European patent no. 0588691 in the name of Rhone-Poulenc Chemie describes an OSC containing ceric oxide and an oxide of a metallic element selected from iron, bismuth, nickel, tin, chromium or one of their mixtures. The metallic element or elements are added in an amount of between 1% and 50% in order to improve the oxygen storage capacity of the ceria rather than to lower Tmax.
It has been surprisingly found in the present invention that improved ceria-containing OSCs having reduced Tmax values can be obtained by adding significantly smaller amounts of one or more elements selected from the first row transition metals and group IVB elements of the periodic table than have been disclosed in the prior art. This improvement can be shown by TPR and is maintained over multiple redox cycles.
In accordance with the present invention there is provided a ceria containing mixed oxide suitable as an oxygen storage material having a ceria content in the range 10 to 80% by weight and at least one metal oxide in an amount of less than 0.5% by weight, wherein the metal is selected from the first row transition elements and the group IVB elements of the periodic table. The invention also provides an oxygen storage material for catalytic converters for automobile exhaust systems comprising an oxide of the present invention.
The ceria-containing mixed oxides includes one or more other oxides known to be used in OSCs such as aluminium and zirconia. Preferably the oxide is a ceria-zirconia mixed oxide. Preferably the ceria content is 20 to 60% by weight. The ceria-containing OSC may additionally contain one or more of yttria and the other rare earth elements in the range from 0 up to 20% by weight, preferably 5 to 15% by weight.
The improvement in the ceria-containing OSC is attained by adding to the OSC one or more elements selected from the first row transition metals and group IVB elements of the periodic table. This may be done at one or more of various stages of the manufacturing process, for example by adding them to the final OSC or to the washcoat. It is preferred to add the metal in the form of an aqueous salt and to do this under alkaline conditions. The addition is preferably carried out in a slurry with the OSC, preferably followed by filtering and washing steps. The filter cake is then preferably calcined.
If the one or more elements selected from the first row transition metals and group IVB of the periodic table are added to the final oxide, a lowering of Tmax can be seen during the first reduction cycle. If the one or more elements selected from the first row transition metals and group IVB of the periodic table are added during earlier stages of manufacture the full effect is only seen after two reduction cycles.
In the accompanying drawings:
FIG. 1 is a graph showing the TPR trace for a sample of an OSC material of the present invention during its first cycle,
FIG. 2 is a graph showing the TPR trace for a sample of an OSC material of the present invention during its second cycle,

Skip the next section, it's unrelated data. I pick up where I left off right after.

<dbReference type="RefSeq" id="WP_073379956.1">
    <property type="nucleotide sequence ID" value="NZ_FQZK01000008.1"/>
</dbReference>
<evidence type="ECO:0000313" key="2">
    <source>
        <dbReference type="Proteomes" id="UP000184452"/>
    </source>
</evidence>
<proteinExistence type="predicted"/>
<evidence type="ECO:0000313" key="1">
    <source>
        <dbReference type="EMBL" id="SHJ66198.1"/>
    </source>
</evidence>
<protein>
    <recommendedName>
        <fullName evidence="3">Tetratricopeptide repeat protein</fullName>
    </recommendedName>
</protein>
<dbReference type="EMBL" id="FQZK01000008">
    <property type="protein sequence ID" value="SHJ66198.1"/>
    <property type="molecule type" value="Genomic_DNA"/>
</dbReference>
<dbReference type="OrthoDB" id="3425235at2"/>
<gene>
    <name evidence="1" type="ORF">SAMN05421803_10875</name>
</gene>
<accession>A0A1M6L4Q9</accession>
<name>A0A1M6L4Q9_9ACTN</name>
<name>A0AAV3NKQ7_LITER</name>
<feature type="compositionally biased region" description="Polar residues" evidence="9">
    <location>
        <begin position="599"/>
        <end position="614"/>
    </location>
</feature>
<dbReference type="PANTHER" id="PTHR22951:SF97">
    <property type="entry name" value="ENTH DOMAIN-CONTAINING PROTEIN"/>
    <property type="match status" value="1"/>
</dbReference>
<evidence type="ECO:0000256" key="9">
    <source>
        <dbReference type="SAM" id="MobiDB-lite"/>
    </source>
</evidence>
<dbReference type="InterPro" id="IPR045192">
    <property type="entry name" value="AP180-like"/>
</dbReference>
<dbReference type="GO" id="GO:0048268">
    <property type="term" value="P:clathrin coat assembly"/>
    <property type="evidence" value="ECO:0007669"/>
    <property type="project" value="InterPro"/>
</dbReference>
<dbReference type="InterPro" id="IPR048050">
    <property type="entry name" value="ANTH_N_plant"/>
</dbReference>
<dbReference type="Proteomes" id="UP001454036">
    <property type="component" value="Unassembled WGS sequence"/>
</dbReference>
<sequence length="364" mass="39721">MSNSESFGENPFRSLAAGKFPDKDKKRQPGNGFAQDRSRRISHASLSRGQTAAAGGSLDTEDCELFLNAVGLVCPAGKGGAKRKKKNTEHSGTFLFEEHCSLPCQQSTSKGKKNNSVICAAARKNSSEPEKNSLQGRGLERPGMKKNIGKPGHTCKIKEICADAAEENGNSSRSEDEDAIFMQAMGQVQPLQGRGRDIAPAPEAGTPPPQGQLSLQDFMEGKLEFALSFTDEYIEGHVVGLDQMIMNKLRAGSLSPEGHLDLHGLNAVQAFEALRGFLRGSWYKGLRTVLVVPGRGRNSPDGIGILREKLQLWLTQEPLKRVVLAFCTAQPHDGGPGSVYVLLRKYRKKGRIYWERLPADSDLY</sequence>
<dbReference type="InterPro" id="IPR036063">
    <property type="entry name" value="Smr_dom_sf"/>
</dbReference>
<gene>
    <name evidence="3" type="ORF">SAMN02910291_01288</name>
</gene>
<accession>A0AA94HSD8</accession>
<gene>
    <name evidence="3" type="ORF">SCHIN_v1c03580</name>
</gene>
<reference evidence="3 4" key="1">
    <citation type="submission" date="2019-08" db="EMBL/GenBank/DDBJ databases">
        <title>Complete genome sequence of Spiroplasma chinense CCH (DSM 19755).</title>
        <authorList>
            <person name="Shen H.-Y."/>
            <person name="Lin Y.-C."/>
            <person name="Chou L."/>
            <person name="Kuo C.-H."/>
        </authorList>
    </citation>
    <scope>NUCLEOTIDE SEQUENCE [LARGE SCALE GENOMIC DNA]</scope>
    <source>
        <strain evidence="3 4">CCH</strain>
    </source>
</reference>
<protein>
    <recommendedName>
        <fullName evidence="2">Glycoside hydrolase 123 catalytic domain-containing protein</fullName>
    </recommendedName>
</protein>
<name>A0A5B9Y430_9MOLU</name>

FIG. 3 is a graph showing the TPR trace for a sample of an OSC material of the present invention during its third cycle,
FIG. 4 is a graph showing a prior art OSC material during its first cycle,
FIG. 5 is a graph showing a prior art OSC material during its second cycle,
FIG. 6 is a graph showing a prior art OSC material during its third cycle.
The amount of one or more elements selected from the first row transition metals and group IVB of the periodic table to be added to the OSC should be greater than an impurity level (about 0.001 wt %) but less than 0.5% by weight and is preferably between 250 ppm and 2500 ppm (i.e. 0.025% to 0.25% by weight). The most preferred amount is about 1000 ppm (0.1% by weight). Addition above these levels has been found to have a detrimental effect on the surface area stability of the OSC after ageing at high temperatures.
The most preferred one or more elements selected from the first row transition metals and group IVB of the periodic table is tin.
The mixed oxide of the present invention can be made by known methods, with the additional one or more element being added in a suitable form at a suitable stage in the method. For example the method of WO 03/037506 can be used with the element being added as an aqueous solution of an ionic salt, such as chloride.
By producing a ceria-containing OSC as described above it is possible to achieve a reduction in Tmax, as measured by TPR, and this reduction is maintained over multiple redox cycles. This lowering of Tmax is also stable over multiple redox cycles after the sample has been aged at high temperatures, for example 1100° C. The reduction in Tmax does not result in any significant detrimental effect to the other properties of the OSC, such as its surface area stability after high temperature ageing, or to the nature of its crystalline phase as measured by X-ray diffraction.
The present invention will now be exemplified by the following Examples which refer to the accompanying drawings, in which the TCD signal axis is graduated in arbitrary units or is left ungraduated since it is the shape of the TCD temperature profile which is significant.
400 g of a commercially available mixed oxide, containing ceria, zirconia, neodymia and lanthana, were slurried with 2000 ml of ammonia solution (10% by volume). To this was added a solution containing 0.84 g SnCl2.2H2O dissolved in hydrochloric acid. After stirring, the mixture was filtered and washed well to remove chloride ions. The filter cake was then calcined at 550° C. for 1 hour to form an OSC.
Referring now to the accompanying drawings, FIGS. 1 to 6 show TCD temperature profiles for three cycles of TPR of ceria-containing OSCs. Each cycle involved heating the OSC up to 1000° C. under hydrogen gas. Each OSC was then re-oxidised at a lower temperature.